- Bosnia and Herzegovina
- All Balkan Countries
Kosovo has announced that it will soon abolish its recently introduced 35 per cent import tax on cement, which drew protests from neighbouring Albania.
Kosovo's Minister of Trade and Industry, Mimoza Kusari-Lila, announced that the tax would be lifted on August 1, “after analysis proved that the measures had created stability for local producers.”
Kusari-Lila imposed the tax less than two months ago, on June 11, following complaints by a Kosovo cement producer, “Sharrcem”, that cheaper imports were harming production, and warning that it might need to downsize as a result.
According to Kosovo’s Foreign Minister, Enver Hoxhaj, the measure was being lifted because it had become a bone of contention with neighbours, especially Tirana.
“Cement and potatoes will not be allowed to become an obstacle in Kosovo-Albania relations,” Hoxhaj said.
Trade relations between Kosovo and Albania hit a low point last year, after Albania’s Ministry of Trade imposed a 30 per cent tax on the import of potatoes from Kosovo.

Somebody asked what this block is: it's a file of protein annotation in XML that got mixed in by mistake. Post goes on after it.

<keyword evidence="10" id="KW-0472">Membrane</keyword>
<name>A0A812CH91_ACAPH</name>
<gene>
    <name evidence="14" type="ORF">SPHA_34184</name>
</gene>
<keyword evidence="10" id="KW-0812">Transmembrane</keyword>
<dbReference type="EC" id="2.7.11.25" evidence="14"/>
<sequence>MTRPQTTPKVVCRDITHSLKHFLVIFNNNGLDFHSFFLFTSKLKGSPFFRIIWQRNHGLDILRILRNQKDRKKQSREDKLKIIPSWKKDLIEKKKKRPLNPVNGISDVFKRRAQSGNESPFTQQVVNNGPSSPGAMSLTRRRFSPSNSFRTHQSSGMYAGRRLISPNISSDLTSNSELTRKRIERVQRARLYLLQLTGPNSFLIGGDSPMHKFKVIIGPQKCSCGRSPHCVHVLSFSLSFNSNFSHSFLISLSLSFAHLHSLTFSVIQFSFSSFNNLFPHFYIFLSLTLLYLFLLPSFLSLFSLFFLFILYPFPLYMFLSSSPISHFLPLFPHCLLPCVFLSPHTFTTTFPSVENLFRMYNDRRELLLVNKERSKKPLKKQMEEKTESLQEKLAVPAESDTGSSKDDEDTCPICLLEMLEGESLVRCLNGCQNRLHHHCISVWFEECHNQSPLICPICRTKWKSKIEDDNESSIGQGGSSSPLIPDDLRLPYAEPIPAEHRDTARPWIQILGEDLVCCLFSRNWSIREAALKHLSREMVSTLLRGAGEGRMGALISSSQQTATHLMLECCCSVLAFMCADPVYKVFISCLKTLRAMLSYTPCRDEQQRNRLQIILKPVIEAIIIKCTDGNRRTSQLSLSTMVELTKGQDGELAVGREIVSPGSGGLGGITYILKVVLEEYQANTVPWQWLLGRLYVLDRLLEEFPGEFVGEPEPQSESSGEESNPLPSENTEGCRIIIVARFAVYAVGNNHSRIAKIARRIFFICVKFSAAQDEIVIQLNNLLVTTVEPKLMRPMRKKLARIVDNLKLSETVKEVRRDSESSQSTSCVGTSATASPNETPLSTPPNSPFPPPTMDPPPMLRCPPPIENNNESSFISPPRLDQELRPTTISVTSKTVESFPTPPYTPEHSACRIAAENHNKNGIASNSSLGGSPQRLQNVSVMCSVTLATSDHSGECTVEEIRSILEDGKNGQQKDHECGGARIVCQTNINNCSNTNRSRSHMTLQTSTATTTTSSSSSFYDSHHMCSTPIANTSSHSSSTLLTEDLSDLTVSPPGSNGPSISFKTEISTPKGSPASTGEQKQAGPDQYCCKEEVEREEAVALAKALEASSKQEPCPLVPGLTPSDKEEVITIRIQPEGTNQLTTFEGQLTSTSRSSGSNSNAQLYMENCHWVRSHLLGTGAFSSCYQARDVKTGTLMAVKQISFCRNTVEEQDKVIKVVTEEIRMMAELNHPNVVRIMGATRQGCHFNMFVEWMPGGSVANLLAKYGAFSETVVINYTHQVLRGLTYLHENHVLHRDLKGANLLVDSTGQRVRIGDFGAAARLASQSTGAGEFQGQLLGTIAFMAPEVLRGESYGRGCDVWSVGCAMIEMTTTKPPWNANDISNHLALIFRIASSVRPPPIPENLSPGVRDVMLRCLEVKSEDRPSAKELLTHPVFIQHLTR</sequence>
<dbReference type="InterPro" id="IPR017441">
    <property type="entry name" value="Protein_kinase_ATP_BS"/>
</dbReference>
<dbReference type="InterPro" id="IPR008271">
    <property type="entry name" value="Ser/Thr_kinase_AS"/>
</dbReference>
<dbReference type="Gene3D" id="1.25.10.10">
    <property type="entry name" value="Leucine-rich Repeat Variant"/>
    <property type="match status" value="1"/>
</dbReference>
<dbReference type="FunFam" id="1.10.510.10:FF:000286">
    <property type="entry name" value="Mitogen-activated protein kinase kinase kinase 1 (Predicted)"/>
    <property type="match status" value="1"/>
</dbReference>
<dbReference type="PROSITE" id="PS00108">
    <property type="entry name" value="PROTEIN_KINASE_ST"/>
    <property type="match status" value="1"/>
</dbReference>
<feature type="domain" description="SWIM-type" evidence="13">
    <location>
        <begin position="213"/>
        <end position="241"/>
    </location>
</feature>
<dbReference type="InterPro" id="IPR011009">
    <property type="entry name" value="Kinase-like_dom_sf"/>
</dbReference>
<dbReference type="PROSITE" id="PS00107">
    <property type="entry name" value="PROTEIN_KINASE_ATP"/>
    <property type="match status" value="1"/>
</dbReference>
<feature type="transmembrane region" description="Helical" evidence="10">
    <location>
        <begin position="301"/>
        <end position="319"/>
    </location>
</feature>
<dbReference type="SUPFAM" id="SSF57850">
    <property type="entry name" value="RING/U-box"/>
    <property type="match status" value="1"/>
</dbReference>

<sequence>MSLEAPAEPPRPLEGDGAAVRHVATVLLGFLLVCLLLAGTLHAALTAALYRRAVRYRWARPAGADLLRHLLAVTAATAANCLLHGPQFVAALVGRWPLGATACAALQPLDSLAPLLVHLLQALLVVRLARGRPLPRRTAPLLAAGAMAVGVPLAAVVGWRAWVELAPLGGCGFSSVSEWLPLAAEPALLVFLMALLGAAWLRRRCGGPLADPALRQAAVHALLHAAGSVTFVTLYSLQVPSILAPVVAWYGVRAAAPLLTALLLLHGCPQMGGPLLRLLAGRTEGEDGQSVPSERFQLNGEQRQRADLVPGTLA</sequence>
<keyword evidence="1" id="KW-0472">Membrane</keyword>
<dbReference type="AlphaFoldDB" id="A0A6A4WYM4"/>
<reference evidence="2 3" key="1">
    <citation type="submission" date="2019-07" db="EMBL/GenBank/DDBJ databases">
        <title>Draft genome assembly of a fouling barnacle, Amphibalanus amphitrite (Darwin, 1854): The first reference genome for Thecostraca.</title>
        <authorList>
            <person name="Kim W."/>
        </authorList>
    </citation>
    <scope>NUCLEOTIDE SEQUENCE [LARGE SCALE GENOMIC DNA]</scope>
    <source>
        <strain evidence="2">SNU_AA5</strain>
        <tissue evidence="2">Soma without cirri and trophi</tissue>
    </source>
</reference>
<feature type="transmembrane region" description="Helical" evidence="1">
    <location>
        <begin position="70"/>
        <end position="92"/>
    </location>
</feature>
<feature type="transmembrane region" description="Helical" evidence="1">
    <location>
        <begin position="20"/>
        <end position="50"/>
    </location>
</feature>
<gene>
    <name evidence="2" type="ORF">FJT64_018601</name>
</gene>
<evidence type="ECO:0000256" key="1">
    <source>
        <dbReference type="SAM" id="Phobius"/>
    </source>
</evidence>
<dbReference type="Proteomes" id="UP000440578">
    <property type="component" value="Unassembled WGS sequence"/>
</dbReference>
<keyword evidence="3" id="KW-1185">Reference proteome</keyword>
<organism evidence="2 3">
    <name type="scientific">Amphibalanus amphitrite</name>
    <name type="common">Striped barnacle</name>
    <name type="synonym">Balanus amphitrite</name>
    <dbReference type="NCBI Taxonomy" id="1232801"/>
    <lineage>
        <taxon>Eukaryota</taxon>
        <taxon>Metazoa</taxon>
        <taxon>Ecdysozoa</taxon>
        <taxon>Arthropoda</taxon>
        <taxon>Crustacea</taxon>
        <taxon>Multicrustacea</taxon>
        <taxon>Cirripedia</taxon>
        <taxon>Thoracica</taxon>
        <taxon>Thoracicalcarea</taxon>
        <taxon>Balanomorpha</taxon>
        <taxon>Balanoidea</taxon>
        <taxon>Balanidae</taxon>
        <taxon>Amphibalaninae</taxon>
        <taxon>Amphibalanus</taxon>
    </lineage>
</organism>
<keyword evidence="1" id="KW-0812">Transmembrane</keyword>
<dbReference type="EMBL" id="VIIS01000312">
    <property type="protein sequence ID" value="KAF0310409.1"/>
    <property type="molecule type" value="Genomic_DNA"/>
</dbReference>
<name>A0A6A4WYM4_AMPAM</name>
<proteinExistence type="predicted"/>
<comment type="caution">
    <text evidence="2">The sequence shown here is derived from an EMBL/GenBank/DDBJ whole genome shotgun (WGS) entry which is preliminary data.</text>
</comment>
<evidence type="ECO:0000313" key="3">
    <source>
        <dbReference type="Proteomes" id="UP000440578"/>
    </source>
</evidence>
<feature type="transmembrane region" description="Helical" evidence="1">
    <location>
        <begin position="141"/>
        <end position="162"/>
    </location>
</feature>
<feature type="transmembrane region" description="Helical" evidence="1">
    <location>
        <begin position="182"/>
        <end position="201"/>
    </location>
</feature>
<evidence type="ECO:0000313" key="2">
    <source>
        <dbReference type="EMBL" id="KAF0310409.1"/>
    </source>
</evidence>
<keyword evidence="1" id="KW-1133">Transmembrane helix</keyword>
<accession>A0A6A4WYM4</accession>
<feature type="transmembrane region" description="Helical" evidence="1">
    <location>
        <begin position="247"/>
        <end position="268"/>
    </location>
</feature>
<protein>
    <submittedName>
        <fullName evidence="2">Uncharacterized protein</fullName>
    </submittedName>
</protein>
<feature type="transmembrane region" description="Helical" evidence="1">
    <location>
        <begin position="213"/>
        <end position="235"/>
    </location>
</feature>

The Prime Ministers of the two countries had to meet to solve the dispute, after which the import tax on potatoes from Kosovo was scrapped.
Kosovo’s Deputy Prime Minister, Behgjet Pacolli, argued on Friday that the cement tax had never been directed against Albania, but had been designed to safeguard the market from “dumping”.
Dumping is the practice of selling a product in a foreign country for less than either the price in the domestic country, or the cost of making the product.
“The decision safeguarded over 500 jobs and brought into the budget considerable income. Such measures are often taken to protect local producers and stimulate investments,” Pacolli was quoted saying.
But the story as such is not over yet, as Kosovo’s Competition Authority has launched an inquiry into the introduction of the tax on cement.
“After monitoring the cement market we found that the import tax caused a disorder in the market, which represents a breach of the Law on Competition,” a press release from the Competition Authority said.
The Ministry of Trade and Industry claims that the market was disrupted by imports of cement from Italy, and not because of the tax protecting local producers.
Some lawmakers from the ruling Democratic Party of Kosovo, PDK, have, however, demanded the dismissal of Mimoza Kusari-Lila, arguing that her measure allowed SharrCem to have a monopoly on the market for several weeks.
Powerful businessman who made a fortune in sugar is among pre-qualified bidders for Kosovo’s ambitious planned ski resort.